The Pacific Legal Foundation has filed suit on behalf of the California Cattlemen’s Association and California Farm Bureau Federation against the state’s Fish and Game Commission, challenging the 2014 decision to list gray wolves as endangered in California.
Photo courtesy of USFWS
SACRAMENTO — Two farm groups are suing the state Fish and Game Commission over its 2014 decision to list the gray wolf as endangered in California.
The Pacific Legal Foundation filed the action Jan. 31 in the San Diego superior court on behalf of the California Farm Bureau Federation and California Cattlemen’s Association.
The groups contend the listing was based on flimsy evidence, as it came after a single wolf — OR-7 — wandered into the state in 2011; that regulators undercounted the wolf’s population by looking only at its numbers in California; and that it shouldn’t be covered under California’s Endangered Species Act because it is a non-native species.
The groups further argue the listing, which took effect Jan. 1, puts ranchers’ livestock at risk by taking away what they consider reasonable measures to ward off wolf attacks.
“(T)here are better ways than through the gray wolf’s listing to protect the wolf while preserving the livelihoods of California ranchers,” PLF attorneys Damien Schiff and Tony Francois wrote in the complaint.
They noted that the CCA and Farm Bureau have been “active participants” in a state Department of Fish and Wildlife-established working group to develop a wolf recovery plan for California.
“But the wolf’s listing will undercut any value such a plan might otherwise have by substantially limiting the department’s management discretion and foreclosing various livestock production measures that (ranchers) might otherwise pursue,” the attorneys wrote.
California Secretary of State Xavier Becerra’s office referred inquiries to the Fish and Game Commission, whose spokeswoman, Jordan Traverso, did not immediately respond to messages from the Capital Press seeking comment.
A legal challenge was widely anticipated after the commission’s 3-1 vote on June 4, 2014 to list the species despite Fish and Wildlife’s recommendation that the wolf not be listed yet because no packs had become established in California.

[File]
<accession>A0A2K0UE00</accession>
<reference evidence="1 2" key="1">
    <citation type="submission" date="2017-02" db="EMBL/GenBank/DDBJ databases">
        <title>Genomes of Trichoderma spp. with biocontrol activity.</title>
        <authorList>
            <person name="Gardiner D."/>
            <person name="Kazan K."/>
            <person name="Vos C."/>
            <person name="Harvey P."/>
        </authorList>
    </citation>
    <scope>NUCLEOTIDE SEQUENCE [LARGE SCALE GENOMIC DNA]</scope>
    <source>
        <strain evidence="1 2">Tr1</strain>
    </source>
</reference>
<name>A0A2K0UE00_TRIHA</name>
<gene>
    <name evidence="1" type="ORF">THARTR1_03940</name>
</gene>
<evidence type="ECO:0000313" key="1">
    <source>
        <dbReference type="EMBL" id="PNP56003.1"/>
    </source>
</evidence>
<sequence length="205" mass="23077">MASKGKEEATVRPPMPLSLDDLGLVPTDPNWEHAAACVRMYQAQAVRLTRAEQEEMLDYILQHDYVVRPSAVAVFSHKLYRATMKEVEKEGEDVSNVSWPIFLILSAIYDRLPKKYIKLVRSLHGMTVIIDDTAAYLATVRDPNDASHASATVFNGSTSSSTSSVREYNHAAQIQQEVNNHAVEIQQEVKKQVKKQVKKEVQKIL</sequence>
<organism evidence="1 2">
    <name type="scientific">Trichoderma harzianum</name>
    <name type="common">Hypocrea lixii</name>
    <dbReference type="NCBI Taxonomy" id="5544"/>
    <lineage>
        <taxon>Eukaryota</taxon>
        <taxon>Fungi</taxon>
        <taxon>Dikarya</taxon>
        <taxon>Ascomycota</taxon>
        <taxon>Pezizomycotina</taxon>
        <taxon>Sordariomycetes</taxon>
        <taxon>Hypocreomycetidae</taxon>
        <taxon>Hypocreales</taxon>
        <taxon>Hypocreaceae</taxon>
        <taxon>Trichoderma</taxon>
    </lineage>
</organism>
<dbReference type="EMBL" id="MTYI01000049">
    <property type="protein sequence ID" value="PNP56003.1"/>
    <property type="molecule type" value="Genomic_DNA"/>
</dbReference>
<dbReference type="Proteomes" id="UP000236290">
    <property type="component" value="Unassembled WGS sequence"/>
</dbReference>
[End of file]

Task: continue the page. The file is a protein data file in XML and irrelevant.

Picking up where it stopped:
The Center for Biological Diversity and other environmental groups requested the petition in 2012 shortly after the arrival of OR-7, the first known gray wolf in California. That wolf later returned to Oregon and mated and produced pups, but another pack became established in far Northern California.
“I think they’re really tilting at windmills with this lawsuit,” said Amaroq Weiss, the Center for Biological Diversity’s west coast wolf organizer. “The arguments they’re making appear to be pretty baseless.”
The PLF argues that never before had a listing been initiated by a single animal’s occasional wanderings into the state, and that the commission failed to consider that the wolf’s overall status has improved to the point that the federal government has considered removing it from its own “endangered” list.
On whether the gray wolf is a native species under the law, the foundation acknowledges there is evidence that Great Plains and Mexican wolves once were present in California. But there is no evidence the Northwestern wolf subspecies, which includes the wolves introduced into Idaho that spread into Oregon and Washington, ever lived in California, the attorneys assert.
Weiss countered that the Department of Fish and Wildlife had already been studying wolves for about two years before OR-7 appeared and that the state was preparing for the species’ eventual re-entry into California.
She said that between OR-7’s pack and the Shasta Pack, there are at most about 10 wolves in California. And as for the wolf’s origin, she pointed to research that shows at least three different subspecies of wolves lived in California before the 1920s and that believes the state’s endangered species law is consistent with the federal law, which only considers species and not subspecies.